In Ancient Greece architects knew that their supporting stone columns needed to bulge in the middle if they were to appear straight to the observer, but why does your brain do this?
What is happening when you look at an optical illusion?
Light reflected from the illusion s focused by the lens in the eye to form an image on the retina. The retina consists of several layers of cells at the back of the eye, including the photoreceptors. The photoreceptors detect light and convert it into an electrical voltage that the nervous system interprets. Brighter points generate larger signals that darker ones. These messages are communicated to ganglion cells which are ‘excited’ by light in a small area of the retina and at the same time ‘inhibited’ by a ring shaped area surrounding this. This lateral inhibition confuses the senses when detecting edges and lines.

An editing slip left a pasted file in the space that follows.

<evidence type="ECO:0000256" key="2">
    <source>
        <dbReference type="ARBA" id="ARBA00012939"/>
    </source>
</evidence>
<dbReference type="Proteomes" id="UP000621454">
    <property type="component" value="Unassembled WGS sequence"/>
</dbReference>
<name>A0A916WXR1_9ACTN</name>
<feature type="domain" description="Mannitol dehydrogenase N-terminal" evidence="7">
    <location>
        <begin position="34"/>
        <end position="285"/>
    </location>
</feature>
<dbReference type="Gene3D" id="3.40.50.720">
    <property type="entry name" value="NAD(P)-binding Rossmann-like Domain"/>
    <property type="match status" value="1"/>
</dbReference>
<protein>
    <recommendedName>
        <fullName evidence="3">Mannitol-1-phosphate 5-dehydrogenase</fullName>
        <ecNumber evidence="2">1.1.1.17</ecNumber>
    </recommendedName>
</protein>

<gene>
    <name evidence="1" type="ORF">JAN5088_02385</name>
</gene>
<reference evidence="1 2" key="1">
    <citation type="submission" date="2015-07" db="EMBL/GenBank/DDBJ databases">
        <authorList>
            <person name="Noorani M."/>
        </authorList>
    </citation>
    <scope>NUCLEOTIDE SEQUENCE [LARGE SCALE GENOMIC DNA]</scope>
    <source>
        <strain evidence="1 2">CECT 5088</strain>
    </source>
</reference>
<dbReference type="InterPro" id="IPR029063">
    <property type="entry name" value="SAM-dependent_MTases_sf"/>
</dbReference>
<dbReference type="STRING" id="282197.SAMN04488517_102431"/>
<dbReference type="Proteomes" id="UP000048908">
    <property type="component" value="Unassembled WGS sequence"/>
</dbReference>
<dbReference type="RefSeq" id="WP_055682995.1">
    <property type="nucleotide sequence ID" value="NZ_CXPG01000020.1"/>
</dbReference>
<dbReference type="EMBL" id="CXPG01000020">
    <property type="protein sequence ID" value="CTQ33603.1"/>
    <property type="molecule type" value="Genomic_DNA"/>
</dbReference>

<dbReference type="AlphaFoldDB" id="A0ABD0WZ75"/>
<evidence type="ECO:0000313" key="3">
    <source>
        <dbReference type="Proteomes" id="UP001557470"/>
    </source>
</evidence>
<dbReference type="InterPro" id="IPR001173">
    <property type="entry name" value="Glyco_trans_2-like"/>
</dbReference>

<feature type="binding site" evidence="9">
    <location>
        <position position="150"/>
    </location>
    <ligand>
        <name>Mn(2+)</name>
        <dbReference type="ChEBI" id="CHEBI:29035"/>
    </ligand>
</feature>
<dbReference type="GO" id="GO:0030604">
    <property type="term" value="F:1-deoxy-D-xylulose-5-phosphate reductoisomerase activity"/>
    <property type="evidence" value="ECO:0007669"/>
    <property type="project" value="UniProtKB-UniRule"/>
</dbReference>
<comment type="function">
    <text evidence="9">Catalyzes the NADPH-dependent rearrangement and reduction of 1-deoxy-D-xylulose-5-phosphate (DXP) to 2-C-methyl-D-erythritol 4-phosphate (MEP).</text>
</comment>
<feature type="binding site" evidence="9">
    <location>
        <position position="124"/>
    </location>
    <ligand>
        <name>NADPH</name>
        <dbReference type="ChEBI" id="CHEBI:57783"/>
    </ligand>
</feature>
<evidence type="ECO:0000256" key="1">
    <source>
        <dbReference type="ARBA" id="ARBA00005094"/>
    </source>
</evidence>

#1 Orbison’s Illusion - This is a square and a number of diagonal lines within a rectangle. They appear distorted.
#2 The Ehrenstein Illusion - The square in this illusion superimposed on a number of concentric circles appears like a four pointed star.
#3 Koffka Ring - The two semicircles are the same shade of grey.
#4 The McCollough Effect - Stare at the green and purple squares for up to 5 minutes, switching between them every 15 seconds or so, then look at the mixed square with white lines on it.
For more details look out for articles by the experimental psychologist Jamie Horder.